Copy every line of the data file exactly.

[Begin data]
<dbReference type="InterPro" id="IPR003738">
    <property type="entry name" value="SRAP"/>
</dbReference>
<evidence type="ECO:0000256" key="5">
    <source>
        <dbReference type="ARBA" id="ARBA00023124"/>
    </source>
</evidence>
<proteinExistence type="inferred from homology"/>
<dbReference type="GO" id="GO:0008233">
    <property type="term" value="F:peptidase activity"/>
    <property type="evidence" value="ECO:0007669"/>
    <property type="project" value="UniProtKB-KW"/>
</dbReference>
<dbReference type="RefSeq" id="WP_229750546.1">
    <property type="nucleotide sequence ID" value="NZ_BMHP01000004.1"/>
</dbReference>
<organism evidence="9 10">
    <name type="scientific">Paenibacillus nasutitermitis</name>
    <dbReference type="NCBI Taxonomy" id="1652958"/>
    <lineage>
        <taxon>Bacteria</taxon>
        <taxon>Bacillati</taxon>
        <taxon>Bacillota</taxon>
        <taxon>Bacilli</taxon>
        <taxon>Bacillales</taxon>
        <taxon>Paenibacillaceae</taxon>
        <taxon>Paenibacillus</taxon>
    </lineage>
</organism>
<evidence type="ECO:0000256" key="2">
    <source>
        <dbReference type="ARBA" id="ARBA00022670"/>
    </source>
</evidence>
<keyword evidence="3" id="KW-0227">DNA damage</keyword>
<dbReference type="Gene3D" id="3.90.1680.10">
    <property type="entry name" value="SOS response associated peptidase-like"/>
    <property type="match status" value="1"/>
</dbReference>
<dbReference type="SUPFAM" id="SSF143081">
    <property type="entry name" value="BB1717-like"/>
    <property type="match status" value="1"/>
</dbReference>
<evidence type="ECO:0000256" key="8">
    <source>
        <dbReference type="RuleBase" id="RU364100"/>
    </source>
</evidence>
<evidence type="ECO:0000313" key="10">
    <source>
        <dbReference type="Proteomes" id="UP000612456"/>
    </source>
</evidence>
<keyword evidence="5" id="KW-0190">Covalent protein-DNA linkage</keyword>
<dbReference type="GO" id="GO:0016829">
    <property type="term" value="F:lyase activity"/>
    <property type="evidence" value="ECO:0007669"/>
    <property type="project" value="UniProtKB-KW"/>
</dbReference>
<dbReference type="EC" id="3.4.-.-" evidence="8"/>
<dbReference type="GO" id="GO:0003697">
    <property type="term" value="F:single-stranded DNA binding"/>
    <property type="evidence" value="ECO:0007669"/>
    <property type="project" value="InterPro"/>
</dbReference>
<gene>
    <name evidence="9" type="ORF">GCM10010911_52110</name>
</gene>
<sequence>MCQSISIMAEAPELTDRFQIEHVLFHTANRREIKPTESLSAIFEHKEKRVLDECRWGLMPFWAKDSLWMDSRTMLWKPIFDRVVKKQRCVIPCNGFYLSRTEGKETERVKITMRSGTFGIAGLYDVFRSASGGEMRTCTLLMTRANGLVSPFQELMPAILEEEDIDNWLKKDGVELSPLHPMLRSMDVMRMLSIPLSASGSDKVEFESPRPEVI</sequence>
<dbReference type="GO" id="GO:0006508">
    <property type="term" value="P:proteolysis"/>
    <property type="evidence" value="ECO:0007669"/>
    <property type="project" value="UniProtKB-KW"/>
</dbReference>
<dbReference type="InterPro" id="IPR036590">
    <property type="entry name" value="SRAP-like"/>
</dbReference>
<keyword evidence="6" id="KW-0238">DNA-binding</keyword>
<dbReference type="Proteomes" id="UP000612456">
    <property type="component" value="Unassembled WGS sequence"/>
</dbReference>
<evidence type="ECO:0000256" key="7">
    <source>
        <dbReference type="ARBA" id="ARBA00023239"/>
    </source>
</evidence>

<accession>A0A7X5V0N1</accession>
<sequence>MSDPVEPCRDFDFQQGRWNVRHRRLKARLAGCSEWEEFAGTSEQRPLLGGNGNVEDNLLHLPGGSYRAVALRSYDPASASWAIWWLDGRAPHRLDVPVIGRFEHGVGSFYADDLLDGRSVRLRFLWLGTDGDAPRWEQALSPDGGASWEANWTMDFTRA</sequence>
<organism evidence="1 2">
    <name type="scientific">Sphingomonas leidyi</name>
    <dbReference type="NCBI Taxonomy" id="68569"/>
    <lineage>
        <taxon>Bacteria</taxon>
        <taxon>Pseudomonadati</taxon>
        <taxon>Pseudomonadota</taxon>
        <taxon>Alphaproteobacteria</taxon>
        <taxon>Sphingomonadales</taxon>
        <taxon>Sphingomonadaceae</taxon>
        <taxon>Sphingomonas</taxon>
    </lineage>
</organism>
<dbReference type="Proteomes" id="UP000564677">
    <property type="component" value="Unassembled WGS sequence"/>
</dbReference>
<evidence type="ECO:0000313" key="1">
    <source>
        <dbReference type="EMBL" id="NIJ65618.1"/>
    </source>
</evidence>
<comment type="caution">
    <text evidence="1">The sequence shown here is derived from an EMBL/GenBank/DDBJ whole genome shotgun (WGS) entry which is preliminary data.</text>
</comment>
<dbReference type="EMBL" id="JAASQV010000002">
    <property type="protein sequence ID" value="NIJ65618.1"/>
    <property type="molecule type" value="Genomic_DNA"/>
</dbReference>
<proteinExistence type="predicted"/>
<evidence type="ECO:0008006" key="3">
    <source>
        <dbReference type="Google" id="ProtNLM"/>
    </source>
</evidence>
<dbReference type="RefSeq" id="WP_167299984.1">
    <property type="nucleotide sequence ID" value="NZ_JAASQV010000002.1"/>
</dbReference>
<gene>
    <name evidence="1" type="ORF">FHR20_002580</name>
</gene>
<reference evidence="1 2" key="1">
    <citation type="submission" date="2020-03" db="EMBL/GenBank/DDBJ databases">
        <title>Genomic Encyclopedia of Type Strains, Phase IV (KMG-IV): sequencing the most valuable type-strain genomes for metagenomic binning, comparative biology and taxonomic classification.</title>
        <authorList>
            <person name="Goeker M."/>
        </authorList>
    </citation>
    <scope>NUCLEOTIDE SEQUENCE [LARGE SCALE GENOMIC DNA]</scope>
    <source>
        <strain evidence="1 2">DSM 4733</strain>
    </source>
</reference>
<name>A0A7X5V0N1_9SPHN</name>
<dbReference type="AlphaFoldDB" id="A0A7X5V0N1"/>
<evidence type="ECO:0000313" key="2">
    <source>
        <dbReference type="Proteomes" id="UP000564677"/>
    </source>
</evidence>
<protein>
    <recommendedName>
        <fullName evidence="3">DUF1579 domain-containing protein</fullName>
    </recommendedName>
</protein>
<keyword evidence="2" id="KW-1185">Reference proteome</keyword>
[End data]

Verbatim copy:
<dbReference type="InterPro" id="IPR003738">
    <property type="entry name" value="SRAP"/>
</dbReference>
<evidence type="ECO:0000256" key="5">
    <source>
        <dbReference type="ARBA" id="ARBA00023124"/>
    </source>
</evidence>
<proteinExistence type="inferred from homology"/>
<dbReference type="GO" id="GO:0008233">
    <property type="term" value="F:peptidase activity"/>
    <property type="evidence" value="ECO:0007669"/>
    <property type="project" value="UniProtKB-KW"/>
</dbReference>
<dbReference type="RefSeq" id="WP_229750546.1">
    <property type="nucleotide sequence ID" value="NZ_BMHP01000004.1"/>
</dbReference>
<organism evidence="9 10">
    <name type="scientific">Paenibacillus nasutitermitis</name>
    <dbReference type="NCBI Taxonomy" id="1652958"/>
    <lineage>
        <taxon>Bacteria</taxon>
        <taxon>Bacillati</taxon>
        <taxon>Bacillota</taxon>
        <taxon>Bacilli</taxon>
        <taxon>Bacillales</taxon>
        <taxon>Paenibacillaceae</taxon>
        <taxon>Paenibacillus</taxon>
    </lineage>
</organism>
<evidence type="ECO:0000256" key="2">
    <source>
        <dbReference type="ARBA" id="ARBA00022670"/>
    </source>
</evidence>
<keyword evidence="3" id="KW-0227">DNA damage</keyword>
<dbReference type="Gene3D" id="3.90.1680.10">
    <property type="entry name" value="SOS response associated peptidase-like"/>
    <property type="match status" value="1"/>
</dbReference>
<dbReference type="SUPFAM" id="SSF143081">
    <property type="entry name" value="BB1717-like"/>
    <property type="match status" value="1"/>
</dbReference>
<evidence type="ECO:0000256" key="8">
    <source>
        <dbReference type="RuleBase" id="RU364100"/>
    </source>
</evidence>
<evidence type="ECO:0000313" key="10">
    <source>
        <dbReference type="Proteomes" id="UP000612456"/>
    </source>
</evidence>
<keyword evidence="5" id="KW-0190">Covalent protein-DNA linkage</keyword>
<dbReference type="GO" id="GO:0016829">
    <property type="term" value="F:lyase activity"/>
    <property type="evidence" value="ECO:0007669"/>
    <property type="project" value="UniProtKB-KW"/>
</dbReference>
<dbReference type="EC" id="3.4.-.-" evidence="8"/>
<dbReference type="GO" id="GO:0003697">
    <property type="term" value="F:single-stranded DNA binding"/>
    <property type="evidence" value="ECO:0007669"/>
    <property type="project" value="InterPro"/>
</dbReference>
<gene>
    <name evidence="9" type="ORF">GCM10010911_52110</name>
</gene>
<sequence>MCQSISIMAEAPELTDRFQIEHVLFHTANRREIKPTESLSAIFEHKEKRVLDECRWGLMPFWAKDSLWMDSRTMLWKPIFDRVVKKQRCVIPCNGFYLSRTEGKETERVKITMRSGTFGIAGLYDVFRSASGGEMRTCTLLMTRANGLVSPFQELMPAILEEEDIDNWLKKDGVELSPLHPMLRSMDVMRMLSIPLSASGSDKVEFESPRPEVI</sequence>
<dbReference type="GO" id="GO:0006508">
    <property type="term" value="P:proteolysis"/>
    <property type="evidence" value="ECO:0007669"/>
    <property type="project" value="UniProtKB-KW"/>
</dbReference>
<dbReference type="InterPro" id="IPR036590">
    <property type="entry name" value="SRAP-like"/>
</dbReference>
<keyword evidence="6" id="KW-0238">DNA-binding</keyword>
<dbReference type="Proteomes" id="UP000612456">
    <property type="component" value="Unassembled WGS sequence"/>
</dbReference>
<evidence type="ECO:0000256" key="7">
    <source>
        <dbReference type="ARBA" id="ARBA00023239"/>
    </source>
</evidence>

<accession>A0A7X5V0N1</accession>
<sequence>MSDPVEPCRDFDFQQGRWNVRHRRLKARLAGCSEWEEFAGTSEQRPLLGGNGNVEDNLLHLPGGSYRAVALRSYDPASASWAIWWLDGRAPHRLDVPVIGRFEHGVGSFYADDLLDGRSVRLRFLWLGTDGDAPRWEQALSPDGGASWEANWTMDFTRA</sequence>
<organism evidence="1 2">
    <name type="scientific">Sphingomonas leidyi</name>
    <dbReference type="NCBI Taxonomy" id="68569"/>
    <lineage>
        <taxon>Bacteria</taxon>
        <taxon>Pseudomonadati</taxon>
        <taxon>Pseudomonadota</taxon>
        <taxon>Alphaproteobacteria</taxon>
        <taxon>Sphingomonadales</taxon>
        <taxon>Sphingomonadaceae</taxon>
        <taxon>Sphingomonas</taxon>
    </lineage>
</organism>
<dbReference type="Proteomes" id="UP000564677">
    <property type="component" value="Unassembled WGS sequence"/>
</dbReference>
<evidence type="ECO:0000313" key="1">
    <source>
        <dbReference type="EMBL" id="NIJ65618.1"/>
    </source>
</evidence>
<comment type="caution">
    <text evidence="1">The sequence shown here is derived from an EMBL/GenBank/DDBJ whole genome shotgun (WGS) entry which is preliminary data.</text>
</comment>
<dbReference type="EMBL" id="JAASQV010000002">
    <property type="protein sequence ID" value="NIJ65618.1"/>
    <property type="molecule type" value="Genomic_DNA"/>
</dbReference>
<proteinExistence type="predicted"/>
<evidence type="ECO:0008006" key="3">
    <source>
        <dbReference type="Google" id="ProtNLM"/>
    </source>
</evidence>
<dbReference type="RefSeq" id="WP_167299984.1">
    <property type="nucleotide sequence ID" value="NZ_JAASQV010000002.1"/>
</dbReference>
<gene>
    <name evidence="1" type="ORF">FHR20_002580</name>
</gene>
<reference evidence="1 2" key="1">
    <citation type="submission" date="2020-03" db="EMBL/GenBank/DDBJ databases">
        <title>Genomic Encyclopedia of Type Strains, Phase IV (KMG-IV): sequencing the most valuable type-strain genomes for metagenomic binning, comparative biology and taxonomic classification.</title>
        <authorList>
            <person name="Goeker M."/>
        </authorList>
    </citation>
    <scope>NUCLEOTIDE SEQUENCE [LARGE SCALE GENOMIC DNA]</scope>
    <source>
        <strain evidence="1 2">DSM 4733</strain>
    </source>
</reference>
<name>A0A7X5V0N1_9SPHN</name>
<dbReference type="AlphaFoldDB" id="A0A7X5V0N1"/>
<evidence type="ECO:0000313" key="2">
    <source>
        <dbReference type="Proteomes" id="UP000564677"/>
    </source>
</evidence>
<protein>
    <recommendedName>
        <fullName evidence="3">DUF1579 domain-containing protein</fullName>
    </recommendedName>
</protein>
<keyword evidence="2" id="KW-1185">Reference proteome</keyword>